From the Rector: Father’s Day

Happy Father’s Day!

Without exception, every year on Father’s Day, some parishioners will greet the priests with a “Happy Father’s Day!” greeting. There’s always a slight discomfort in their voices because, while we are Spiritual Fathers, the people know we have forsaken the fatherhood of Marriage and family life for their sake, and I think they are afraid that it might be a difficult day for us. I can assure you that priests are very happy to be Spiritual Fathers. I found this reflection given below saved on a jump drive. It was written by a priest who borrowed my computer to work on an essay. I thought it would make a great reflection for this Fathers Day since we are so close to the Ordination of Deacon Nathanael to the Priesthood (June 28th!).

The Priest as Father, By Fr. John Cihak, S.T.D.

The priest’s manhood and spousal relationship with the Church also makes him a father. True love always generates life, and in the priest’s case it is spiritual and eternal life. St. Charles Borromeo often gave conferences to his priests when he was Archbishop of Milan. In the opening lines of the conference he addressed to his diocesan synod on April 20, 1584, he writes:

“She was with child and she cried out in her pangs of birth, in anguish for delivery.” (Rev 12:2) said John in the Apocalypse concerning the mother, of whom we proceed to speak. O what pain, O what wailing of Holy Church! She cries out with prayers in the presence of God, and in the presence of you through my mouth, pronouncing divine words to you. It seems that I am hearing her saying to her betrothed the Lord Jesus Christ what Rachel had formerly said to her husband Jacob, “Give me children or I shall die” (Gen30:1). I am truly desirous of the one to be born. Indeed I dread this sterility; so unless you come Christ and give to me many sons, I am precisely at this very moment about to die. This is the spirit of our most beloved mother, in whom we are principally gathered here. I especially long for this, so that we may have it. [15]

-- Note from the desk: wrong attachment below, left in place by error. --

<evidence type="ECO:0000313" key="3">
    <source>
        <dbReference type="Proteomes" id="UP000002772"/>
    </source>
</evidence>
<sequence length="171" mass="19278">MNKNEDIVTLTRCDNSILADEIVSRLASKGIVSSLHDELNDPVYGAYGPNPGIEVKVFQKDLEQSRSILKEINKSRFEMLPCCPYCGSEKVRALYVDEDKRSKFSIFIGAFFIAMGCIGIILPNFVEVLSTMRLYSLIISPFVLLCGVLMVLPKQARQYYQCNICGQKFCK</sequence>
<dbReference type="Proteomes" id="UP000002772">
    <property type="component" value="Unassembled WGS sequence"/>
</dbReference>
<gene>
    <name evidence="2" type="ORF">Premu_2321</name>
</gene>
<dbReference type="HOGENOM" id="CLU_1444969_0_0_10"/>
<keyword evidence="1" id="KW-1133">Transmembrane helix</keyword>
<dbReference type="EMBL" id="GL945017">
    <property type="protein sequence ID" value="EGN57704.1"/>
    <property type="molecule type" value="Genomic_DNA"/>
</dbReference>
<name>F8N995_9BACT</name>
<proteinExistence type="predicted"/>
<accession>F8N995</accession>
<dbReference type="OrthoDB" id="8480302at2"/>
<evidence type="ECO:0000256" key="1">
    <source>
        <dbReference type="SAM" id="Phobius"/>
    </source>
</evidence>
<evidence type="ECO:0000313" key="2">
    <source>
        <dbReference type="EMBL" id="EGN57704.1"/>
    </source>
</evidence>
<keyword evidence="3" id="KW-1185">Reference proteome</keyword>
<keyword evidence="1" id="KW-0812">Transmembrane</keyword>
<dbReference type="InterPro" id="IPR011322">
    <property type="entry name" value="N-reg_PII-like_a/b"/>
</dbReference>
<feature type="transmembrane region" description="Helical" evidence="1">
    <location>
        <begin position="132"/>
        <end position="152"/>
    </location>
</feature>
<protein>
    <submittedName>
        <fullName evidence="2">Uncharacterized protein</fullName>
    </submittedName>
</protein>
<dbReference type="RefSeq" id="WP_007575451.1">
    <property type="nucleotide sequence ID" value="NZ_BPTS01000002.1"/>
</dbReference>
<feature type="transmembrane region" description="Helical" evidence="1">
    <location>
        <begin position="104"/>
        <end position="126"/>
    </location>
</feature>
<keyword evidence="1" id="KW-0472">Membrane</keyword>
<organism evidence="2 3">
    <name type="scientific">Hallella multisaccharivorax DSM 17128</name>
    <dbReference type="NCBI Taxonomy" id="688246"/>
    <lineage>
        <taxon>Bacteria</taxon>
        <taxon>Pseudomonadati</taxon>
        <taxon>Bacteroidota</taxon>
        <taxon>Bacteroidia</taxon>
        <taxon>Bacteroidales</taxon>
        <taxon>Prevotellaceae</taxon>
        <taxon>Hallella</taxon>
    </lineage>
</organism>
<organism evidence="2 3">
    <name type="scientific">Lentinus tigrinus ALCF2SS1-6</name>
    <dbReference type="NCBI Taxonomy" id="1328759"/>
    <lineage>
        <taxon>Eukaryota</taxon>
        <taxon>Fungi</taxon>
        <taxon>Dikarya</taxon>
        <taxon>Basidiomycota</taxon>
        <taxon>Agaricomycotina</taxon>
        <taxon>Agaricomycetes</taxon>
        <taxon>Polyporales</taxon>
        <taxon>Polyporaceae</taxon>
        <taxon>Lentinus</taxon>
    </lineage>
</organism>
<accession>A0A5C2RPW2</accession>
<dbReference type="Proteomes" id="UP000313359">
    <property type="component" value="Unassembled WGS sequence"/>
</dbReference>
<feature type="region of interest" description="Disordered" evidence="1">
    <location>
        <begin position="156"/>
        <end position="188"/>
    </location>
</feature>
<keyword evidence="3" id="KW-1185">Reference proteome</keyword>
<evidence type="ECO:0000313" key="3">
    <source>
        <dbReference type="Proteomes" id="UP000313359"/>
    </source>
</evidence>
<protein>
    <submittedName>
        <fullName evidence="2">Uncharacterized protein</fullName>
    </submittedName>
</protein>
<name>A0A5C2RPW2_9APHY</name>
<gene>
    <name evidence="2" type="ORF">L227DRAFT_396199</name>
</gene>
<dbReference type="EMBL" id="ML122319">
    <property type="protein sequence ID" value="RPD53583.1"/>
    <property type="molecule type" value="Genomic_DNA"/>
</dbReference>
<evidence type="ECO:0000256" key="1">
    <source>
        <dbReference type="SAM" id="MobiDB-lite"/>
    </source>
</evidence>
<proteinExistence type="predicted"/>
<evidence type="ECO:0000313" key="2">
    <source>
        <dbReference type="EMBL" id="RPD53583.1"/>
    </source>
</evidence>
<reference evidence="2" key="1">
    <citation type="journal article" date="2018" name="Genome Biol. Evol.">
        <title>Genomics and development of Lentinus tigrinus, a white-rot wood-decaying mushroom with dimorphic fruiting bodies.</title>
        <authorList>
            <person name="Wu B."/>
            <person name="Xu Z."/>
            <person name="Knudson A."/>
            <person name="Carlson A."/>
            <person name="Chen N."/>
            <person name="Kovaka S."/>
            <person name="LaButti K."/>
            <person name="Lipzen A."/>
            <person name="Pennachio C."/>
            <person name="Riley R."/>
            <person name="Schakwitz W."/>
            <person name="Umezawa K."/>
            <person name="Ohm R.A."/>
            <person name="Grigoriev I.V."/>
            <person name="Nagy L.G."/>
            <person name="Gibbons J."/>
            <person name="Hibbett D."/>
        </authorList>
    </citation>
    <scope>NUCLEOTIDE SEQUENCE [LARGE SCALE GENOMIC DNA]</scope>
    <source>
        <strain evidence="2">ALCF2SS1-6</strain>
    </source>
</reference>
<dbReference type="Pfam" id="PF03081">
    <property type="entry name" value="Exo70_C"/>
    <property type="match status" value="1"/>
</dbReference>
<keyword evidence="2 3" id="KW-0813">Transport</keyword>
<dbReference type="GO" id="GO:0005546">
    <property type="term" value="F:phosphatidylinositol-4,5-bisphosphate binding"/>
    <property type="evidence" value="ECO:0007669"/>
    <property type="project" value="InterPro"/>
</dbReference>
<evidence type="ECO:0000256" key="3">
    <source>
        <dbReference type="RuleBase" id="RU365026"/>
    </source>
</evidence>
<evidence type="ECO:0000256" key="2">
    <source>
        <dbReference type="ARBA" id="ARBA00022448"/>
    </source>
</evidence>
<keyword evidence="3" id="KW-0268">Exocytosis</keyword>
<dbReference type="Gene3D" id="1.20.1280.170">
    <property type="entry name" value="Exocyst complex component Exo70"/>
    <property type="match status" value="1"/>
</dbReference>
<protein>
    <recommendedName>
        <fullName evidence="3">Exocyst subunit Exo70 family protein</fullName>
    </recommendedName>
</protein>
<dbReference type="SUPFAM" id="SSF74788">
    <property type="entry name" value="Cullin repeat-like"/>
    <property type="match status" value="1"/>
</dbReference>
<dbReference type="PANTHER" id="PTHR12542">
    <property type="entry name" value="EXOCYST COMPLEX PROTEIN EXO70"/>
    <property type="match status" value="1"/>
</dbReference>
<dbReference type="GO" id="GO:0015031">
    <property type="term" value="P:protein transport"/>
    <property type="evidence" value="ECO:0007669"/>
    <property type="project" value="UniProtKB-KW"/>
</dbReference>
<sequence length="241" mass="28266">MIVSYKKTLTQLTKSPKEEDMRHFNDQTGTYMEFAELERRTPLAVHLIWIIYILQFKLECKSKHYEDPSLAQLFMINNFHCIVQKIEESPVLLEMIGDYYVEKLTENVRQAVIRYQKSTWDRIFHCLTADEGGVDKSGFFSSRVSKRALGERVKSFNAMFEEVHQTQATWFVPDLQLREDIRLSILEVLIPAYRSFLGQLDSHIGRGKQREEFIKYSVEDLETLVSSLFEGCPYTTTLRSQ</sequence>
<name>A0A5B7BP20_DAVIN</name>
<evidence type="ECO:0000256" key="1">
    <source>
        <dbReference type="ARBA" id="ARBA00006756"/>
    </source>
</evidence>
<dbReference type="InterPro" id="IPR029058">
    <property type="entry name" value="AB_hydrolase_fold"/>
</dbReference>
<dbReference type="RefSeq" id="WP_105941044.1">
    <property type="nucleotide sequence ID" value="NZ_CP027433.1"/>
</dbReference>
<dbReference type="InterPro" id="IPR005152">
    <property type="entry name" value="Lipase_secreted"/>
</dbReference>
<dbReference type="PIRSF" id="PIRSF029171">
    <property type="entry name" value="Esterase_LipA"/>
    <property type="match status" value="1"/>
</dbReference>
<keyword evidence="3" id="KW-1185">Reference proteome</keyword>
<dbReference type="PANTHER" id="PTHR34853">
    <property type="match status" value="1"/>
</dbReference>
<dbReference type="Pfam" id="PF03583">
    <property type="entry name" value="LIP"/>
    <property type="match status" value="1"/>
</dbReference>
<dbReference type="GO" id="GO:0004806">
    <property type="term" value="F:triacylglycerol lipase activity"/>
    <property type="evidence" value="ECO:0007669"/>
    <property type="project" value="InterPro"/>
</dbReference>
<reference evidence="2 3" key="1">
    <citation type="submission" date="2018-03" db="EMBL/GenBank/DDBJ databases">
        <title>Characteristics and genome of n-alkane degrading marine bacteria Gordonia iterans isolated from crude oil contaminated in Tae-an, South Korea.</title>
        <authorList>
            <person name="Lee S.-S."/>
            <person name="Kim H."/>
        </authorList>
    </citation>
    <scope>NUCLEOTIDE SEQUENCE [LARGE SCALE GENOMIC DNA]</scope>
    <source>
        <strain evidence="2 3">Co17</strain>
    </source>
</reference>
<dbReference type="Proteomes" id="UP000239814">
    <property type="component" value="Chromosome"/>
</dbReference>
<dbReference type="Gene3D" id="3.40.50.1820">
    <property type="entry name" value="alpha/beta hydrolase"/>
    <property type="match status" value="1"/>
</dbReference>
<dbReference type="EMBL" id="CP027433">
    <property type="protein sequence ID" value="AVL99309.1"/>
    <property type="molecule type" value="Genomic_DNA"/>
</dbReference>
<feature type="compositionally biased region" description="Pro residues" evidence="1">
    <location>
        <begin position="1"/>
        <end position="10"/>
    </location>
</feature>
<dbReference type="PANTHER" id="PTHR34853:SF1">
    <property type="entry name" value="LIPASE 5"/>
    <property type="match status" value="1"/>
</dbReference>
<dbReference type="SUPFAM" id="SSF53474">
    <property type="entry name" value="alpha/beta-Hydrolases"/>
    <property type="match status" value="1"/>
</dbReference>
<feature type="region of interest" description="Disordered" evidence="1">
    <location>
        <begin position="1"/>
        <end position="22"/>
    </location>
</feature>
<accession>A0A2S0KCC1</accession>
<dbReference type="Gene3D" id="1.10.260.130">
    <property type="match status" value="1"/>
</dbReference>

The implication of his words is that Holy Mother Church cries out to her Divine Bridegroom, and to the one who participates in Christ’s spousal relationship, for children. The priest’s spousal love is necessarily generative. Jesus’ priest, therefore, is not a bureaucrat, a hired hand, a CEO, or a careerist, but a father.
We are used to calling priests “father,” yet it is no metaphorical or poetic designation. The priest’s fatherhood is real because it is a participation in divine fatherhood (1 Cor 4:15, Eph 3:15). Therefore the priest’s fatherhood is constituted by our heavenly Father’s fatherhood–total, complete self-giving. It is the Father who gives Himself away in generating the Son, and then to save us gives away what is most precious to Him, His Son. It is the Father who says that if we want to see Him to look upon the face of His Son (Jn 14:9)–what humility! As a father the priest does not abandon his family or use his family for his own benefit, but rather is the first to sacrifice for his family. He is eager to build and generate new spiritual life in his family. 

Thus, the man called to priesthood strives to renounce his own desires and plans, and take up his ministry of prophet-priest-king as an expression of his spiritual fatherhood. His priestly ministry generates spiritual life in the Church. His priestly ministry leads his Bride along the path of deification, holiness, transformation into the likeness of Christ, the high priest.

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